Twitter CEO Evan Williams left jokes with co-founder Biz Stone as they invalid the newly revamped Twitter website on Tuesday September 14, 2010 at Twitter headquarters in San Francisco, California. Twitter launched a new version of the popular social media site in hopes it will be more user friendly

4 Ways Twitter’s IPO Could Screw Over Users

From more ads to the demise of your favorite apps, brace yourself for some unwelcome changes

Some time very soon, Twitter will go public. Lots of people—from the company’s investors, to its founders, to its earliest employees—will get very rich. They will buy five-bedroom houses in Pacific Heights and park their newly bought silver Teslas in three-car garages. They will buy several iPad minis.

But for Twitter’s 232 million users, the IPO might not be so great. Why? Well, not surprisingly, it comes down to money.

Despite Twitter’s $14 billion valuation, it’s far from being a profitable company. According to the company’s recently updated S-1, the company is bleeding cash—$65 million in the third quarter alone. When the company becomes public, Twitter’s executives will inevitably redirect their focus to generating revenue. And that shift can quickly make a site less hospitable for users.

Twitter.com CEO Evan Williams and Co-founder Biz Stone in their San Francisco office (Eric Luse/San Francisco Chronicle/Corbis)

1) Expect More Annoying Ads

If you need any proof of this effect, look no further than Facebook. After going public in 2012, the company vastly expanded the amount of display advertising on its site. Revenue jumped, but so did user frustrations. (There’s even a Facebook page devoted to how annoying profile-page banner ads have become.)

Users became so irritated with the number of blatantly irrelevant ads that in September 2013, Facebook publicly backtracked on its advertising model.

“We are currently working on some updates to the ads algorithm to improve the relevance and quality of the ads people see,” the company announced in a statement in September.

Twitter may invariably stumble along a similar path.

Besides “Sponsored” and “Promoted Tweets”–staples of Twitter’s advertising model–the company appears to be exploring new advertising methods. In October, the company changed the format of its timeline to automatically surface images embedded within a tweet–a decision that now gives advertisers another more visual product. But it also might make your timeline feel like one long, vertical commercial.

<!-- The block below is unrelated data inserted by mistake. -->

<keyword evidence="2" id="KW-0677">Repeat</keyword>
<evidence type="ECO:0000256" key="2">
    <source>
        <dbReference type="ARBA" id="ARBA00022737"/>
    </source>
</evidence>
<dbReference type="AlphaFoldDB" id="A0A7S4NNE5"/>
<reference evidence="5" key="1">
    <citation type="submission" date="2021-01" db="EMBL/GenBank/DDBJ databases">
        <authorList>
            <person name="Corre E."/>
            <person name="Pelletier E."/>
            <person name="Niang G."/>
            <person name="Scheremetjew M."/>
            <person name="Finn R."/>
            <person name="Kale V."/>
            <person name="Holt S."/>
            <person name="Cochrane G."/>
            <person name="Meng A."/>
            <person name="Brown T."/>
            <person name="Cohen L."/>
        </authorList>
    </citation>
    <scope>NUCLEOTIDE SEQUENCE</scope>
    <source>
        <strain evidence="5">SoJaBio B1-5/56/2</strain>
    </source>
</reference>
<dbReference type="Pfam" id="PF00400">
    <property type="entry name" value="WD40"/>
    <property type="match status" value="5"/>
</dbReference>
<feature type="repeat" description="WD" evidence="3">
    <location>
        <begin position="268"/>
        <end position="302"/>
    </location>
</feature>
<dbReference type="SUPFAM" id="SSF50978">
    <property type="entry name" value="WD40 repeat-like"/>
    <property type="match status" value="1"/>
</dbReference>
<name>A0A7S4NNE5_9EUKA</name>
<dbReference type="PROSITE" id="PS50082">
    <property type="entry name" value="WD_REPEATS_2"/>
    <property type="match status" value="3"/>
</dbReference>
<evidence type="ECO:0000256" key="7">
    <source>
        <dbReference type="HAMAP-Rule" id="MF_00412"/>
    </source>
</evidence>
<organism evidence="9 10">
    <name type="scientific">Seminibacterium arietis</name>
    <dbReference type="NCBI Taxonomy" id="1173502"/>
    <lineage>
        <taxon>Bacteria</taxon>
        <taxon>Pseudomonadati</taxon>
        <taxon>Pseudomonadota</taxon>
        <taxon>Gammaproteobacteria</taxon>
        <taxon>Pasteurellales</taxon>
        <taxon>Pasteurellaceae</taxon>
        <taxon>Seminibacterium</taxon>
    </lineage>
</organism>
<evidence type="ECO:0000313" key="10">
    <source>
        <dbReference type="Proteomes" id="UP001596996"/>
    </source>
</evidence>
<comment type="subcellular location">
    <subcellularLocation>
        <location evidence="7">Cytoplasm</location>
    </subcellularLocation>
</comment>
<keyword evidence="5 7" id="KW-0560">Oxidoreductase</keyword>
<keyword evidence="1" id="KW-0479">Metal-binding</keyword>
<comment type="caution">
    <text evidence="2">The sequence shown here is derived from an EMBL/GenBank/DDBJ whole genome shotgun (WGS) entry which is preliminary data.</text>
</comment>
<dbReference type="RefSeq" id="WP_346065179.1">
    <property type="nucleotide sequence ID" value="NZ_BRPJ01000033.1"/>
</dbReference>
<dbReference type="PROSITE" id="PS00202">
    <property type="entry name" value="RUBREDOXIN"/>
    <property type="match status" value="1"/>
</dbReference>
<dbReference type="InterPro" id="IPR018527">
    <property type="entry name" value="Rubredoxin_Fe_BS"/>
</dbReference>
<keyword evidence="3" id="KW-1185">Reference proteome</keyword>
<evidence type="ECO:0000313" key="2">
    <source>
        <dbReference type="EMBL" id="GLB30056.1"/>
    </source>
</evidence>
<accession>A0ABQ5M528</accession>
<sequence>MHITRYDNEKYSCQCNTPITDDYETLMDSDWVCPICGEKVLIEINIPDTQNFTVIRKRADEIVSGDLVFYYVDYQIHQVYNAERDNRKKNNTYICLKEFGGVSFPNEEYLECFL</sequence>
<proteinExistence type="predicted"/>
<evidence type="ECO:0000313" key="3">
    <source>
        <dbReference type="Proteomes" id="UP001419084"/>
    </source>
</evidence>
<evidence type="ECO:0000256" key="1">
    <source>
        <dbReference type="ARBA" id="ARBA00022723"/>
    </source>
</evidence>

2) Irrelevant Products Might Clutter the Site

Besides advertising, Twitter will likely explore new revenue-generating products. “If there’s one lesson to be drawn from high-profile tech IPOs in recent years, it’s that going public often spurs companies to invest in new product lines,” notes The Verge. “Google is perhaps the most expansive example, having used its search business to finance forays into maps, email and operating systems.”

For Google, it worked out. But for Twitter, it’s anyone’s best guess how new products might affect the user experience. Adding new products might offer new utility, but it also might make browsing Twitter clunky and awkward.

The Twitter headquarters on Market Street in San Francisco (Jason Henry/Corbis)

3) Twitter Might Shut Down Your Favorite App

In Twitter’s early years, offering its API to third-party developers was a great way for the company to spread in popularity. But as Twitter has scaled, those third-party apps may pose more of a threat than anything else. That’s because Twitter doesn’t get paid by advertisers unless you’re using its own in-house app, which it views as the key to building its mobile revenue.

Recently, Twitter has been getting more restrictive with who can use its API, and how much access they’ll get. In March, Twitter shut down TweetDeck and Falcon Pro—two of its most popular third-party apps.

“It’s all part of Twitter’s attempt to make its own platform profitable,” notes DigitalTrends, “but is imposing a near monopoly the way to do it?”

4) If All This Happens, Twitter Loses Its Network Effects

The doomsday scenario here for Twitter, of course, is that its monetization schemes fail, and in the process, they drive away users. Of course, that’s unlikely, but as users get frustrated with the site’s user experience, they will inevitably gravitate towards other social network platforms.

Make no mistake, Twitter is competing for your attention–your use of the site is the only real variable that drives Twitter’s valuation. But if the people you follow stop tweeting and the people who follow you stop reading your tweets, then what’s the point of Twitter?

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